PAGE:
cover image Two Cities: On Exile, History, and the Imagination

Two Cities: On Exile, History, and the Imagination

Adam Zagajewski, Adam Zagejewski. Farrar Straus Giroux, $24 (264pp) ISBN 978-0-374-28016-1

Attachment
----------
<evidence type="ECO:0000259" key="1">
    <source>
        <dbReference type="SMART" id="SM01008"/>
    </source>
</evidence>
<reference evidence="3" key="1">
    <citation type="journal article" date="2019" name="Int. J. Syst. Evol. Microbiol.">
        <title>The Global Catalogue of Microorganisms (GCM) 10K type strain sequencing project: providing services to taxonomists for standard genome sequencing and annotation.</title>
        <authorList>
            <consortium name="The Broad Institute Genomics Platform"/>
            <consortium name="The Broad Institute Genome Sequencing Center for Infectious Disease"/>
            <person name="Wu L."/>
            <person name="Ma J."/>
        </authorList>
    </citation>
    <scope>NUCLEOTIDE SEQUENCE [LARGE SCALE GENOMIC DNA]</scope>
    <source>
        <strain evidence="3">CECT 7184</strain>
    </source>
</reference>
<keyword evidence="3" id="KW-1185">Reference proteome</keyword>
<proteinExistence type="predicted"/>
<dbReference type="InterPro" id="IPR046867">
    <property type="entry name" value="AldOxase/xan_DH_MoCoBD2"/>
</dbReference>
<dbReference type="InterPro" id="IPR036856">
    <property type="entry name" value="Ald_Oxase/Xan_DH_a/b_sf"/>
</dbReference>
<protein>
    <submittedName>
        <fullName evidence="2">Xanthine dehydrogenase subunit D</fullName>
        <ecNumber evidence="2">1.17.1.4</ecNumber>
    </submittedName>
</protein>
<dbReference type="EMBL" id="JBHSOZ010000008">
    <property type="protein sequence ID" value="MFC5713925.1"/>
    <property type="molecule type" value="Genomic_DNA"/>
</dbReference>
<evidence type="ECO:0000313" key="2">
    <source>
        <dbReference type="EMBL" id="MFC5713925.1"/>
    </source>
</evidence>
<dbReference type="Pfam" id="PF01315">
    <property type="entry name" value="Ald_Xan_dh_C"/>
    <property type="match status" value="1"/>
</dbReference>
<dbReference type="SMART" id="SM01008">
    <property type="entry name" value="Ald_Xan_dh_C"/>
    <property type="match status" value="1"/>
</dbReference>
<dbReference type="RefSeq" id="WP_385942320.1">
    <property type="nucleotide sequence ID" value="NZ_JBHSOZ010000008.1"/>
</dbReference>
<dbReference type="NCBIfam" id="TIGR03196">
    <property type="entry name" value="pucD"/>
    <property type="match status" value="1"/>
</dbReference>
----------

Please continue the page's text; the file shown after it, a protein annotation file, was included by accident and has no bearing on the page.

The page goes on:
Polish essayist and poet Zagajewski, residing in Paris since 1982, infuses these haunting autobiographical sketches, lyrical reflections, fables, fantasies and aphoristic brief essays with a sense of traumatic loss and uprootedness. The title piece relates how, in October 1945, when he was four months old, his whole family was expelled from the formerly Polish city of Lvov, which had been incorporated into the U.S.S.R. as a direct result of Yalta Conference deal-making, and deported by cattle car to Gliwice, a Silesian industrial city acquired by Poland from Germany at war's end, where he spent his childhood and adolescence longing for his idealized birthplace. In ``Open Archives,'' through what purports to be a secret-police official's memo, Zagajewski exposes and mocks the brutality and cynicism of communist rule. Along with random thoughts on William Blake, the historical imagination, nihilism and poetry, this collection includes interesting profiles of poet Gottfried Benn, ``a German Mallarme''; obsessive French diarist Paul Leautaud; and Polish Jewish story writer Bruno Schulz, gunned down by a Nazi in 1942. (Mar.)